Doctors want palliative care for terminally ill patients

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World Medical Council in session
World Medical Council in session

By Felicia.Imohimi

The World Medical Association (WMA), African region has called for strengthening of palliative care for patients with terminally ill ailments across Africa.

The association made the call in a communiqué issued at the end of its conference hosted by the Nigerian Medical Association (NMA) on Saturday in Abuja.

 Palliative care entails alleviating the suffering of terminally ill patients, physically, psychologically, socially, spiritually and emotionally.

The News Agency of Nigeria (NAN) reports that the theme of the conference; “An Excursion into the End of Life Spectrum: Defining the boundaries between palliative care, euthanasia and physician-assisted-suicide.’’

Prof. Mike Ogirima, who read the communiqué, identified mechanisms toward strengthening palliative care to include, strengthening national policies for such care, increased funding, as well as, creating national and regional palliative care centres.

According to him, adopting such mechanisms will go a long way in ensuring the effectiveness of palliative care for patient with terminal diseases.

Ogirima said such efforts would reduce out of pocket expenditure of the patients and their relatives.

He said there were yet to be policies on “End-of-life issues’’ in most African countries, except in Botswana, Kenya, Nigeria and Zambia where some initiatives have been taken on palliative care.

“We resolved that the care given to terminally ill patients should be encouraged and strengthened in all African countries with guidelines.

 “Countries like Botswana and Zimbabwe are already implementing the guidelines, but we are yet to implement it in Nigeria,’’ he said.

The president, however, said African region rejected physicians assisted suicide and Euthanasia, describing them as contrary to the physician’s oath.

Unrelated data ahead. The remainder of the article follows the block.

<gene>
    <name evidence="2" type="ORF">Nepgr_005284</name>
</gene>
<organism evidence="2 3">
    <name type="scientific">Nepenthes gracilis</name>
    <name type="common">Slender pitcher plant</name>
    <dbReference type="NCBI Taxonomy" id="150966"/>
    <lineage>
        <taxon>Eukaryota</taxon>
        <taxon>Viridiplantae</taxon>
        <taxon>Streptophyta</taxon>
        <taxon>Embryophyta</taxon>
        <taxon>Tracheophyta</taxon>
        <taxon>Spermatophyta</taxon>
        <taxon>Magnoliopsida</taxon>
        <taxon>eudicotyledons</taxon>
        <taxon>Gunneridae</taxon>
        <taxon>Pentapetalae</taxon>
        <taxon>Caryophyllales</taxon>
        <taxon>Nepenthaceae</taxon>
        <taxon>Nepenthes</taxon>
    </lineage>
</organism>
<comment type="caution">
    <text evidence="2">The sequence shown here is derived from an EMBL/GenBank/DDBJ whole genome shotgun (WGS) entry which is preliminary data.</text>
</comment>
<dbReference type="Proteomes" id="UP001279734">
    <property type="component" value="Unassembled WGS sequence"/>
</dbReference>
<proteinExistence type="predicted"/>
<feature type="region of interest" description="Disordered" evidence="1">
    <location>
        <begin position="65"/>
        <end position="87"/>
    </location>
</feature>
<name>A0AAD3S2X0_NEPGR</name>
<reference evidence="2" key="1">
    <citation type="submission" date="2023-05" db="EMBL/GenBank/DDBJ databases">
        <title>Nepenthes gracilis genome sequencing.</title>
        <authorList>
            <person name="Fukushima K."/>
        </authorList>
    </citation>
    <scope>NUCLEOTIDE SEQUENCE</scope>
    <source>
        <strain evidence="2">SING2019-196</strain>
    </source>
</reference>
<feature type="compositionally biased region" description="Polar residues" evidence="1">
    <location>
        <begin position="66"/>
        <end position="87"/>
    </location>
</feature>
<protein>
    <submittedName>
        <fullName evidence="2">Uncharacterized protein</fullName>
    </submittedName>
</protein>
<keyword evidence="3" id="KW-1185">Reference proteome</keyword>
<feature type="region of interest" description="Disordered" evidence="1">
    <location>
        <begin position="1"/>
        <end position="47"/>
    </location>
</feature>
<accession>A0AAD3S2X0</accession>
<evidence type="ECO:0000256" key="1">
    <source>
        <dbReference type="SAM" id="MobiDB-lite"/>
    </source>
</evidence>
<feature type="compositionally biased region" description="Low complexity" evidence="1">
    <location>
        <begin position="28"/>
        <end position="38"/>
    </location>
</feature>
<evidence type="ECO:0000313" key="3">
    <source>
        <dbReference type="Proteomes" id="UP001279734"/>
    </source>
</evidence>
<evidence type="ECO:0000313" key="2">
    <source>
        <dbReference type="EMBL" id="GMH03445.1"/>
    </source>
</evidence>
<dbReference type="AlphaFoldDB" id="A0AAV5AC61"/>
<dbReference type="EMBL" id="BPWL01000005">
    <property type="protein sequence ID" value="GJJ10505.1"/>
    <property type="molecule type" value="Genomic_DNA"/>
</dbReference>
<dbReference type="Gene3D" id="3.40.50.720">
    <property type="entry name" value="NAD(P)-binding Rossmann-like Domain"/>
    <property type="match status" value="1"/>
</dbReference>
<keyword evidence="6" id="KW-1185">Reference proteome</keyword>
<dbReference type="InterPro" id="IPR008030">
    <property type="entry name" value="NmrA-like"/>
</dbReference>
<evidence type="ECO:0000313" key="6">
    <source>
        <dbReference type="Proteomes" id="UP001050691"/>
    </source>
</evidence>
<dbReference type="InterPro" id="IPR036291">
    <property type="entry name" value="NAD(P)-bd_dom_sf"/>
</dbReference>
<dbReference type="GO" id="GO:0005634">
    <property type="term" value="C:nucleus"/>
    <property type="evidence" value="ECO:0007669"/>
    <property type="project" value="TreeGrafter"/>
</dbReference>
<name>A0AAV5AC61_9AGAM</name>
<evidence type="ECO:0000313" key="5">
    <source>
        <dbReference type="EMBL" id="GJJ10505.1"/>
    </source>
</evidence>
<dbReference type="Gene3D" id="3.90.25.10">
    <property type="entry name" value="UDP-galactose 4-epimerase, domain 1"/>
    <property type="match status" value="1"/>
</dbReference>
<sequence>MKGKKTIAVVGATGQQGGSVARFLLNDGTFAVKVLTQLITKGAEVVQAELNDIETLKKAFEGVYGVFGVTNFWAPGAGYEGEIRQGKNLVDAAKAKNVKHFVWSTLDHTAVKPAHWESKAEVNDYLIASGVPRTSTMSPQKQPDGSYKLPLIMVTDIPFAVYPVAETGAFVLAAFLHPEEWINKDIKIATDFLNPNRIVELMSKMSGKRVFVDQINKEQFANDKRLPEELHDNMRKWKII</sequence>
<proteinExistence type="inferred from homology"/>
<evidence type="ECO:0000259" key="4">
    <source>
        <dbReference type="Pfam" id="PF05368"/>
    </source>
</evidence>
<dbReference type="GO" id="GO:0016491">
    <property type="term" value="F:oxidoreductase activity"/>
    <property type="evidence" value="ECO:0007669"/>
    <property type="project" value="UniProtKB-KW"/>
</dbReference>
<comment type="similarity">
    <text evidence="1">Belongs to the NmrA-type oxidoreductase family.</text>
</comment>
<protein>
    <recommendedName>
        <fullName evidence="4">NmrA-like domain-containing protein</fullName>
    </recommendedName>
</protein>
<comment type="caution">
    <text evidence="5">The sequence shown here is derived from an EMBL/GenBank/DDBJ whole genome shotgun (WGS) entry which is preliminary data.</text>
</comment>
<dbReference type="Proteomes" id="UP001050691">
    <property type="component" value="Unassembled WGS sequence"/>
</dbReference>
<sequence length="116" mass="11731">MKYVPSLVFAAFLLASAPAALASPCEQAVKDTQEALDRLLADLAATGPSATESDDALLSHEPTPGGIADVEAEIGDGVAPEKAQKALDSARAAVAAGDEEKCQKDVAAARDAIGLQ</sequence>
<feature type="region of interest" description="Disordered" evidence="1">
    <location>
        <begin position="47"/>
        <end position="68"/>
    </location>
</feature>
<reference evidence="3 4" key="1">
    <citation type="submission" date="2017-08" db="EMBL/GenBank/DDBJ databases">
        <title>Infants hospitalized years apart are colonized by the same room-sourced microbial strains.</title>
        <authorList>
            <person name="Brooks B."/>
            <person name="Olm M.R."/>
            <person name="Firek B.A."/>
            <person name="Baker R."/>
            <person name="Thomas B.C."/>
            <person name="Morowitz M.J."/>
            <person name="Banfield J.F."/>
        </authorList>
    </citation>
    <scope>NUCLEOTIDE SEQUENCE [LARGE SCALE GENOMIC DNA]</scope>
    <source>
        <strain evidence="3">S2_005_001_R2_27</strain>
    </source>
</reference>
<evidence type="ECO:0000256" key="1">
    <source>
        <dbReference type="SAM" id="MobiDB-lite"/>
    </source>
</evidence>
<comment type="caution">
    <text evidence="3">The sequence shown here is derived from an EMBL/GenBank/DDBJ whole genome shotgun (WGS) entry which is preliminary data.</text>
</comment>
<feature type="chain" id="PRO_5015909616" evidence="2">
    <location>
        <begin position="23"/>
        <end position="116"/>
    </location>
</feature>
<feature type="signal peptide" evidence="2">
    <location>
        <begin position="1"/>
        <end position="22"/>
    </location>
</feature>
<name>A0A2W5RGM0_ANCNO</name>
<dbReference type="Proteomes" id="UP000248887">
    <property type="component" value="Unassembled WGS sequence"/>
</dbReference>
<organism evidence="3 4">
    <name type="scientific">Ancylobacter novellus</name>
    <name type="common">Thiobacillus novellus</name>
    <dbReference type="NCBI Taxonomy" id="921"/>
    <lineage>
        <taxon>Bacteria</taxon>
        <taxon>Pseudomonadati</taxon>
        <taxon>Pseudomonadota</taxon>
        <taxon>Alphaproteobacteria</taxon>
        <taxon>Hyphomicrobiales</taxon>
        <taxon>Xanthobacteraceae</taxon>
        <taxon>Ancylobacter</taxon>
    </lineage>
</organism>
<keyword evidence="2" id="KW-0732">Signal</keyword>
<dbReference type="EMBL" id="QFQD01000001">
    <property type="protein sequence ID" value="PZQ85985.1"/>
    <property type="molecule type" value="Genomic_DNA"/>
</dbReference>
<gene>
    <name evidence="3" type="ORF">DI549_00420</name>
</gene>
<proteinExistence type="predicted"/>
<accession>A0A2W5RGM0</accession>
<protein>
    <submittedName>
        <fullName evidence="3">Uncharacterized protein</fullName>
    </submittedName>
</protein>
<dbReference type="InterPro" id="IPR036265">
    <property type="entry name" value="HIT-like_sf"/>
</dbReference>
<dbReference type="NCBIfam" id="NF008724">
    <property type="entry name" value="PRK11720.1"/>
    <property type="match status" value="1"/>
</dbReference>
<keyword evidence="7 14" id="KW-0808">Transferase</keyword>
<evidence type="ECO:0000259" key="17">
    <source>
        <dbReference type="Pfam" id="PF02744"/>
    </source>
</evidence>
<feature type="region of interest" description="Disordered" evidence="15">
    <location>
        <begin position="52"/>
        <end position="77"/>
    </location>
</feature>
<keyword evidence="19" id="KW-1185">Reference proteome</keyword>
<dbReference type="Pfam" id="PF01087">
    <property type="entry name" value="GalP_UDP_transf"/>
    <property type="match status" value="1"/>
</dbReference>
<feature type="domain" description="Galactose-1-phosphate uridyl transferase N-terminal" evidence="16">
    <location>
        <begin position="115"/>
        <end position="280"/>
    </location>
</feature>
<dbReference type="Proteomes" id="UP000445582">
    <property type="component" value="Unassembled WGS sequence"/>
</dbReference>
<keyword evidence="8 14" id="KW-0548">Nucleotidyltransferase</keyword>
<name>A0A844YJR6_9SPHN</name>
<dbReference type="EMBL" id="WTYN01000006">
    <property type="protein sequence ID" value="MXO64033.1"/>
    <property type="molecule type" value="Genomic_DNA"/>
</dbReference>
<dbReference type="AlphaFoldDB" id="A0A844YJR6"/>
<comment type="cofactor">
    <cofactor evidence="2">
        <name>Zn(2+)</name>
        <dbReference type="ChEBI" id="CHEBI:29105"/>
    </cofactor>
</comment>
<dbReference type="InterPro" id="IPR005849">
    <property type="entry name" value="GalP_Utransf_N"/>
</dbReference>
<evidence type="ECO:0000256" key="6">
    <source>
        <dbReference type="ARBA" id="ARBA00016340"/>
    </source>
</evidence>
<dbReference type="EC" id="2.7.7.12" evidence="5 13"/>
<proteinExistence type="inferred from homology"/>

The oath stipulates “I will not use my medical knowledge to violate human rights and civil liberties even under threat’’, he said.

Euthanasia is ending the life of another person through various actions which included injecting the person, giving an overdose and withdrawal of food.

 Ogrima also explained that physician assisted suicide is a practice where doctor provide patients with the knowledge to kill themselves which could be in form of drugs among others.

Countries that had legalised such practice include Switzerland and Netherland.

Ogirima, however, frowned at such practices, adding “WMA ethics of physicians does not permit us to take life’’.

“We Africans reject Euthanasia and physician-assisted-suicide. We cannot assist patients, who may wish to end their lives, because the law of the country and WMA ethics of physicians does not permit us to take life.’’

 Similar, Otmar Kloiber, the Secretary- General of WMA urged physicians worldwide to chart a course toward the safety and security of terminally ill patients, rather than prolonging their sufferings.

He identified end of life as necessary care to comfort patients, take away pains and anxiety, urging all countries to channel adequate resources in this direction.

The secretary-general also identified inadequate resources for health as a major impediment to palliative care on the continent.

He, however, called for universal health coverage that guarantees health insurance.

According to him, such measure will provide palliative care coverage and a proper quality healthcare.


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